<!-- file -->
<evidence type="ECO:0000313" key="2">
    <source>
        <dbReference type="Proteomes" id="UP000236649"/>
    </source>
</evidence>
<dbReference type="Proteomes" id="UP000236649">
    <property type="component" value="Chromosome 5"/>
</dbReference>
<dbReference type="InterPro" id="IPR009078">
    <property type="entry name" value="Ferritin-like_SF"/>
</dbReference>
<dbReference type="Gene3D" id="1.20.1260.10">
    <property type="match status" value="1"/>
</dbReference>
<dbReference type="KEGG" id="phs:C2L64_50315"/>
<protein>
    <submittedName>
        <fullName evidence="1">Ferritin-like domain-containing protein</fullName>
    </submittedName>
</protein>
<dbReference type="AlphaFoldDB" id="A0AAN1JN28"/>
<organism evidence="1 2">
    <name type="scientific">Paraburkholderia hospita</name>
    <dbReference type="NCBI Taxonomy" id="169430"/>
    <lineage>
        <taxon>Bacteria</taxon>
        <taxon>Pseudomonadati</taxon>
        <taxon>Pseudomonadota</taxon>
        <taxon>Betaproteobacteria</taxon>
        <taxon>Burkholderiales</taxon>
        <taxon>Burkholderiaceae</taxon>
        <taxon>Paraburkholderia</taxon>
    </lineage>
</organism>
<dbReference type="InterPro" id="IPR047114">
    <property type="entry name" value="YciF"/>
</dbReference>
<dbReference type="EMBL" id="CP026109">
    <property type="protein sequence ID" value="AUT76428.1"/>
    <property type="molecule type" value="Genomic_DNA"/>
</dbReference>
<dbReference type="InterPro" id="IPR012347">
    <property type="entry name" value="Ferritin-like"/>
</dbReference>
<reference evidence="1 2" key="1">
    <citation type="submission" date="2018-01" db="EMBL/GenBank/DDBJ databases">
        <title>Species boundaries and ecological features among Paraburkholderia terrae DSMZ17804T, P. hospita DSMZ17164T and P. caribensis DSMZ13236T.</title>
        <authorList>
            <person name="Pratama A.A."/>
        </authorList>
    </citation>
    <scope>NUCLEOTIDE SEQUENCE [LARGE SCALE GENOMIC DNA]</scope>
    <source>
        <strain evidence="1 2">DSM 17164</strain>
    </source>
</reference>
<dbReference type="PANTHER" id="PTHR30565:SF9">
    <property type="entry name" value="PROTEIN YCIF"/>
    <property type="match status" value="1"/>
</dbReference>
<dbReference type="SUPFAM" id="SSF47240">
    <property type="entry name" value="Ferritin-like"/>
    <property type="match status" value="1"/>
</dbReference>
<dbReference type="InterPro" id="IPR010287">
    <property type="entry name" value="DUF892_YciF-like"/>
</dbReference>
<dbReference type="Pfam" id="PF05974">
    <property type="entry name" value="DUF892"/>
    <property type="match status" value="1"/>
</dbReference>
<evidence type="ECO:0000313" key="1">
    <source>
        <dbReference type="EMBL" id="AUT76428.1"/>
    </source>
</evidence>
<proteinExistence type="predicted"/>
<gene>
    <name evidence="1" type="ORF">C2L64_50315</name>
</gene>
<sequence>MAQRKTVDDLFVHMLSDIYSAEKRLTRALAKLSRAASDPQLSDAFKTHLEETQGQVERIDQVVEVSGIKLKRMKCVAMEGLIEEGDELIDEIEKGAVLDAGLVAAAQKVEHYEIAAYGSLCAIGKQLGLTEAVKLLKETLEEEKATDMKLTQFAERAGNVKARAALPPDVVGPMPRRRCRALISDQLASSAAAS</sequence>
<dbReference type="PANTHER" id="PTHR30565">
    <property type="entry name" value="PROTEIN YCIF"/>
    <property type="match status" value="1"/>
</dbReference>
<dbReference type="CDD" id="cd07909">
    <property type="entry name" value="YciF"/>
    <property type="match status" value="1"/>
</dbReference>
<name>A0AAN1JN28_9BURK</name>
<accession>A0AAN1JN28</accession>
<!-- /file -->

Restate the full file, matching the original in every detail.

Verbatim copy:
<evidence type="ECO:0000313" key="2">
    <source>
        <dbReference type="Proteomes" id="UP000236649"/>
    </source>
</evidence>
<dbReference type="Proteomes" id="UP000236649">
    <property type="component" value="Chromosome 5"/>
</dbReference>
<dbReference type="InterPro" id="IPR009078">
    <property type="entry name" value="Ferritin-like_SF"/>
</dbReference>
<dbReference type="Gene3D" id="1.20.1260.10">
    <property type="match status" value="1"/>
</dbReference>
<dbReference type="KEGG" id="phs:C2L64_50315"/>
<protein>
    <submittedName>
        <fullName evidence="1">Ferritin-like domain-containing protein</fullName>
    </submittedName>
</protein>
<dbReference type="AlphaFoldDB" id="A0AAN1JN28"/>
<organism evidence="1 2">
    <name type="scientific">Paraburkholderia hospita</name>
    <dbReference type="NCBI Taxonomy" id="169430"/>
    <lineage>
        <taxon>Bacteria</taxon>
        <taxon>Pseudomonadati</taxon>
        <taxon>Pseudomonadota</taxon>
        <taxon>Betaproteobacteria</taxon>
        <taxon>Burkholderiales</taxon>
        <taxon>Burkholderiaceae</taxon>
        <taxon>Paraburkholderia</taxon>
    </lineage>
</organism>
<dbReference type="InterPro" id="IPR047114">
    <property type="entry name" value="YciF"/>
</dbReference>
<dbReference type="EMBL" id="CP026109">
    <property type="protein sequence ID" value="AUT76428.1"/>
    <property type="molecule type" value="Genomic_DNA"/>
</dbReference>
<dbReference type="InterPro" id="IPR012347">
    <property type="entry name" value="Ferritin-like"/>
</dbReference>
<reference evidence="1 2" key="1">
    <citation type="submission" date="2018-01" db="EMBL/GenBank/DDBJ databases">
        <title>Species boundaries and ecological features among Paraburkholderia terrae DSMZ17804T, P. hospita DSMZ17164T and P. caribensis DSMZ13236T.</title>
        <authorList>
            <person name="Pratama A.A."/>
        </authorList>
    </citation>
    <scope>NUCLEOTIDE SEQUENCE [LARGE SCALE GENOMIC DNA]</scope>
    <source>
        <strain evidence="1 2">DSM 17164</strain>
    </source>
</reference>
<dbReference type="PANTHER" id="PTHR30565:SF9">
    <property type="entry name" value="PROTEIN YCIF"/>
    <property type="match status" value="1"/>
</dbReference>
<dbReference type="SUPFAM" id="SSF47240">
    <property type="entry name" value="Ferritin-like"/>
    <property type="match status" value="1"/>
</dbReference>
<dbReference type="InterPro" id="IPR010287">
    <property type="entry name" value="DUF892_YciF-like"/>
</dbReference>
<dbReference type="Pfam" id="PF05974">
    <property type="entry name" value="DUF892"/>
    <property type="match status" value="1"/>
</dbReference>
<evidence type="ECO:0000313" key="1">
    <source>
        <dbReference type="EMBL" id="AUT76428.1"/>
    </source>
</evidence>
<proteinExistence type="predicted"/>
<gene>
    <name evidence="1" type="ORF">C2L64_50315</name>
</gene>
<sequence>MAQRKTVDDLFVHMLSDIYSAEKRLTRALAKLSRAASDPQLSDAFKTHLEETQGQVERIDQVVEVSGIKLKRMKCVAMEGLIEEGDELIDEIEKGAVLDAGLVAAAQKVEHYEIAAYGSLCAIGKQLGLTEAVKLLKETLEEEKATDMKLTQFAERAGNVKARAALPPDVVGPMPRRRCRALISDQLASSAAAS</sequence>
<dbReference type="PANTHER" id="PTHR30565">
    <property type="entry name" value="PROTEIN YCIF"/>
    <property type="match status" value="1"/>
</dbReference>
<dbReference type="CDD" id="cd07909">
    <property type="entry name" value="YciF"/>
    <property type="match status" value="1"/>
</dbReference>
<name>A0AAN1JN28_9BURK</name>
<accession>A0AAN1JN28</accession>